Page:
[ enz, ens ]
/ ɛnz, ɛns /
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noun, plural en·ti·a [en-shee-uh, -tee-uh], /ˈɛn ʃi ə, -ti ə/, Metaphysics.
an existing or real thing; an entity.
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Question 1 of 7
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Origin of ens
<Latin ēns, present participle of esse to be
Other definitions for ens (2 of 2)
Dictionary.com Unabridged Based on the Random House Unabridged Dictionary, © Random House, Inc. 2023
How to use ens in a sentence
Thomas goes on to contradict Aristotle, in holding quod nullum ens esset nisi corpus.The Mediaeval Mind (Volume II of II)|Henry Osborn Taylor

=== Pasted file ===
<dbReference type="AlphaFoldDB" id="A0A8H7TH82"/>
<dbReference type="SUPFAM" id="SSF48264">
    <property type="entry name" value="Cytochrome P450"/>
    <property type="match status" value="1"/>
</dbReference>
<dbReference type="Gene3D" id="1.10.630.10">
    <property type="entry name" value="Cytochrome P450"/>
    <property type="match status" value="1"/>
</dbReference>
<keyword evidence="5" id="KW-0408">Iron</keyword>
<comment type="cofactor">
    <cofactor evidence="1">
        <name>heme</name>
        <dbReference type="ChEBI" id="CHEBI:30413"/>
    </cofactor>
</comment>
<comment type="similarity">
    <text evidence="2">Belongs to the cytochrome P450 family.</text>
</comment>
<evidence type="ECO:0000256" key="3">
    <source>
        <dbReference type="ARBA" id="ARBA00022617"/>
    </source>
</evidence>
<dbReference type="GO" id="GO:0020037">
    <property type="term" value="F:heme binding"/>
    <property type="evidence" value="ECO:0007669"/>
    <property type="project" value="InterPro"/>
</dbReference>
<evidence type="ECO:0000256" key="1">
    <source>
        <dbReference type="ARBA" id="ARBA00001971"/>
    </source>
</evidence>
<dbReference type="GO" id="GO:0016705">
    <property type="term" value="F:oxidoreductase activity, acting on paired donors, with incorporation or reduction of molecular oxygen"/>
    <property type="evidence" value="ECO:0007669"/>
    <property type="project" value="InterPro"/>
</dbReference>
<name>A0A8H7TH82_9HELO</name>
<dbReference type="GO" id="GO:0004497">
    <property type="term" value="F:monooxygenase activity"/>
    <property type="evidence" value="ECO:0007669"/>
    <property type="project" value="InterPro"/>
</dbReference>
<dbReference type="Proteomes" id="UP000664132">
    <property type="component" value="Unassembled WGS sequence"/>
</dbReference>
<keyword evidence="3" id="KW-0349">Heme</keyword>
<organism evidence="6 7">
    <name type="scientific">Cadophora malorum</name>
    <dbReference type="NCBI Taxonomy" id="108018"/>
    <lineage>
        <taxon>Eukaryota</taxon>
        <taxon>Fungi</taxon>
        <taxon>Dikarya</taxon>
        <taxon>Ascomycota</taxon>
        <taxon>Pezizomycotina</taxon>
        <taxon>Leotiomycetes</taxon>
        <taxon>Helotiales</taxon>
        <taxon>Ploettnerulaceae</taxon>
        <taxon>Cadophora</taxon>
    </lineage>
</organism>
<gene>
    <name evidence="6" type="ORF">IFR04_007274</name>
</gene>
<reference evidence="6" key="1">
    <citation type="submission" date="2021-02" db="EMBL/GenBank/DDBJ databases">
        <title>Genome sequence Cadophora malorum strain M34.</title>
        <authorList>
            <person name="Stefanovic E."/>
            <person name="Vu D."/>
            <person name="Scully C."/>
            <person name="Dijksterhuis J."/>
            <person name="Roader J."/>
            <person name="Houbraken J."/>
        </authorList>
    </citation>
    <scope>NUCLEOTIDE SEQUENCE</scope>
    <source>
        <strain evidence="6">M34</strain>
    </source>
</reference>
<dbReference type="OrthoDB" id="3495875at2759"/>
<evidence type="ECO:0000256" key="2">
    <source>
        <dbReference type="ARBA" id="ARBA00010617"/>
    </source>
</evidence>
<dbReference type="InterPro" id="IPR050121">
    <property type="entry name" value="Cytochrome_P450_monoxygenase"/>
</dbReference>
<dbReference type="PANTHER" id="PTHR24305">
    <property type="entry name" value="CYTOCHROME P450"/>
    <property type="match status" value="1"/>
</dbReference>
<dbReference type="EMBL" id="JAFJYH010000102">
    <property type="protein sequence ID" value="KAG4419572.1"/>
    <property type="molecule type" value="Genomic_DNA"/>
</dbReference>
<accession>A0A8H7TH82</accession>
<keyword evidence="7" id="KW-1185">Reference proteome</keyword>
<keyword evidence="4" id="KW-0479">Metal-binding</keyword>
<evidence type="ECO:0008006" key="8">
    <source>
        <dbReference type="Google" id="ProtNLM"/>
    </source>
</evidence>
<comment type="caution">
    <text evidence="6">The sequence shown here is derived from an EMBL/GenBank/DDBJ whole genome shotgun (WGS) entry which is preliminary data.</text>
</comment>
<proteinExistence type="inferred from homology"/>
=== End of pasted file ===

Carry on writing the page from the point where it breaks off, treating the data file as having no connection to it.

Appetency, ap′pet-ens-i, n. a seeking after: craving or appetite: desire, especially sensual desire—also Ap′petence.
How can we conceive Non-Ens: or confound together two distinct realities?
To admit this, we must assume the thing that is not (or Non-Ens, Nothing) to have a real existence.
Non-Ens, or Nothing, is not the name of any existing thing, or of any Something.
British Dictionary definitions for ens (1 of 2)
/ (ɛnz) /
noun plural entia (ˈɛnʃɪə) metaphysics
being or existence in the most general abstract sense
a real thing, esp as opposed to an attribute; entity
Word Origin for ens
C16: from Late Latin, literally: being, from Latin esse to be
British Dictionary definitions for ens (2 of 2)
Collins English Dictionary - Complete & Unabridged 2012 Digital Edition © William Collins Sons & Co. Ltd. 1979, 1986 © HarperCollins Publishers 1998, 2000, 2003, 2005, 2006, 2007, 2009, 2012